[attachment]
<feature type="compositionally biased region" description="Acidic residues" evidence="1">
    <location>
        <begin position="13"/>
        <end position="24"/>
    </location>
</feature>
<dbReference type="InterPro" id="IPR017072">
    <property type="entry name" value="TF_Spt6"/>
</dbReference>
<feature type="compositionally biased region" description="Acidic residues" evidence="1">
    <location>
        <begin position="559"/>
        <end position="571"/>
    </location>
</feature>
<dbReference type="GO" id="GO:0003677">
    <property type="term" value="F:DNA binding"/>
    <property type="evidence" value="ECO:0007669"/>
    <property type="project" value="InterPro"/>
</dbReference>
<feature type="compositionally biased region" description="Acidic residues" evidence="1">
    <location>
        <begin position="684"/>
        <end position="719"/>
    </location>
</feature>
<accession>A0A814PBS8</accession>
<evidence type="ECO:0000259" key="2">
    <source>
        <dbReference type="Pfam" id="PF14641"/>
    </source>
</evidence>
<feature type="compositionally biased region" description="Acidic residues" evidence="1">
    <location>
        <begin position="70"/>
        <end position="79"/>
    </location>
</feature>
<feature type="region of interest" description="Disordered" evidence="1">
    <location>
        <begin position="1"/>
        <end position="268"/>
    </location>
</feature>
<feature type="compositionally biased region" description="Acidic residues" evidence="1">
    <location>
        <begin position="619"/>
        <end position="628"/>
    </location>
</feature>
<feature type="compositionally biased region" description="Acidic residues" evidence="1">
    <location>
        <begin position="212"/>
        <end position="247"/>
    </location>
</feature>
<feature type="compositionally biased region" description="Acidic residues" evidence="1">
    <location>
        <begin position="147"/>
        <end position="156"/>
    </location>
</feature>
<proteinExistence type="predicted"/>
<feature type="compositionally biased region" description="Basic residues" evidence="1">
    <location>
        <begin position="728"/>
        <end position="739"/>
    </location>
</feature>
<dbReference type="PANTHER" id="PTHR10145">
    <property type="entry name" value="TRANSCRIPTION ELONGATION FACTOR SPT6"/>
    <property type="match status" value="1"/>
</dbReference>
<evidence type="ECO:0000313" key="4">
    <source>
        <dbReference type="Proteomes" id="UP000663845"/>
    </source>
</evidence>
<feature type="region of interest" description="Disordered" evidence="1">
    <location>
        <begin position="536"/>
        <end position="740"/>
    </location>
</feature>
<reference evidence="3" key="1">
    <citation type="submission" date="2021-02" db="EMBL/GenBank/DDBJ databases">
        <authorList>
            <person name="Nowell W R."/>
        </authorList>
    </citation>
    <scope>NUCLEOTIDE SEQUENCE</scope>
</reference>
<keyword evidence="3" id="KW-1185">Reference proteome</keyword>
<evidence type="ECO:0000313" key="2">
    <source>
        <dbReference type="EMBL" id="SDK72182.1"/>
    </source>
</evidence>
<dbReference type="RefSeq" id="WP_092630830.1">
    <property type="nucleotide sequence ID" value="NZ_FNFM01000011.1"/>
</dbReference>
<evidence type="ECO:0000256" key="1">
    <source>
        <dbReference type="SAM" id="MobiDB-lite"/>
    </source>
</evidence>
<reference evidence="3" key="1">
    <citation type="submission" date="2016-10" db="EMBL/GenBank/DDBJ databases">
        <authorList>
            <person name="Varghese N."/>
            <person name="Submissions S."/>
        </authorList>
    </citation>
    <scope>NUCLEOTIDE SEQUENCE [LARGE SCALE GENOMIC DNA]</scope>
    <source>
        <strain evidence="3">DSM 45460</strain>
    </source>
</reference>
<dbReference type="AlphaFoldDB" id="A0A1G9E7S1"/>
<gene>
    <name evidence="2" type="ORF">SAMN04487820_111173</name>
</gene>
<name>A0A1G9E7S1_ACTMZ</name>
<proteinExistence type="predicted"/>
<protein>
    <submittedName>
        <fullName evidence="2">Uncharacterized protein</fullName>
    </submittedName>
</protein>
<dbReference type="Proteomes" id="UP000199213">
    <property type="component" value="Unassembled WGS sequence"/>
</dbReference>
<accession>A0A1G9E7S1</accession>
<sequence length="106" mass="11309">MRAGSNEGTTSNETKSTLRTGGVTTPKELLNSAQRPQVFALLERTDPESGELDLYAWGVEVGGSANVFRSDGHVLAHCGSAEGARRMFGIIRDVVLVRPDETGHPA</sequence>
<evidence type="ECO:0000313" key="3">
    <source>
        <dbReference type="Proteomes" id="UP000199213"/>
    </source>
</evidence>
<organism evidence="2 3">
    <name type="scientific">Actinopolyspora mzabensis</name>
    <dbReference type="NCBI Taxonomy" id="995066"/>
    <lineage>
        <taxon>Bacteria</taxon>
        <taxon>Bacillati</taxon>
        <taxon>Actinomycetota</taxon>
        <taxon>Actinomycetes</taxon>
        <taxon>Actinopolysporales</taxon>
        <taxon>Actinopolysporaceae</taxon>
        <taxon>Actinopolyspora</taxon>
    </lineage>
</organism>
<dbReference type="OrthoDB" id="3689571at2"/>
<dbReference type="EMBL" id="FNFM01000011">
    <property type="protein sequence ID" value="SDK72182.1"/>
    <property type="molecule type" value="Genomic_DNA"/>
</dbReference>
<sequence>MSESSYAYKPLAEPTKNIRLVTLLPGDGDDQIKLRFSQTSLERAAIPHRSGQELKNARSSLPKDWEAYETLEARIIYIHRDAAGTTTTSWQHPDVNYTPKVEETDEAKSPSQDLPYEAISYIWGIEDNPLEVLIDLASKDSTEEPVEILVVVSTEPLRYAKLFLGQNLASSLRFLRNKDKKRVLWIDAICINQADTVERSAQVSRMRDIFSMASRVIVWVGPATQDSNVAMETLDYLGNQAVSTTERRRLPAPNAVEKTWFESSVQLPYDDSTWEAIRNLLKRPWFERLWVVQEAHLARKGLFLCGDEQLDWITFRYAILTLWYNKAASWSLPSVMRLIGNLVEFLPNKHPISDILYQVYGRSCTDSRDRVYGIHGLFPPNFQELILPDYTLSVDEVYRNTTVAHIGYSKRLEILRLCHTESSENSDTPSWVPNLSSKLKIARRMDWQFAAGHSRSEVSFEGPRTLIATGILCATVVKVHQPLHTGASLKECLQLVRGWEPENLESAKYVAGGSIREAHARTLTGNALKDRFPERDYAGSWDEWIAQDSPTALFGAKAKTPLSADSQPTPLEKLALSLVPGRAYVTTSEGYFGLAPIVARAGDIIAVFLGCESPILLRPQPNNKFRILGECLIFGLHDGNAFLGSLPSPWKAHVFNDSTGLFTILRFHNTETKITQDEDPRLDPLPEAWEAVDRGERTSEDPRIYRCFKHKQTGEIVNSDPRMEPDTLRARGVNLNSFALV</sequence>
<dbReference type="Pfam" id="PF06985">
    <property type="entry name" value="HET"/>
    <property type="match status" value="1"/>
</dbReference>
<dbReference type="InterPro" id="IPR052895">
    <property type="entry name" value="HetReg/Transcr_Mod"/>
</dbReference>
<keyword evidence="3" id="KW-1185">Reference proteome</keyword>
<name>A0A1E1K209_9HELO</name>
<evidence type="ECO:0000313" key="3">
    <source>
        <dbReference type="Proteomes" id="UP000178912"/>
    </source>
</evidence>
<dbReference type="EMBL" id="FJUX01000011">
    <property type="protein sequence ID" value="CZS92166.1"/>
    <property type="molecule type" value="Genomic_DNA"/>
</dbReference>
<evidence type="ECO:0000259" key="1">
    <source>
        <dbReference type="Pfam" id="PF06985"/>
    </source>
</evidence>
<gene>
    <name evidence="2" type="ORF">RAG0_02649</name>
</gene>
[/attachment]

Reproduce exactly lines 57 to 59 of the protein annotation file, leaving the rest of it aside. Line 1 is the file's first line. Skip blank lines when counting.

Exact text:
<feature type="compositionally biased region" description="Acidic residues" evidence="1">
    <location>
        <begin position="147"/>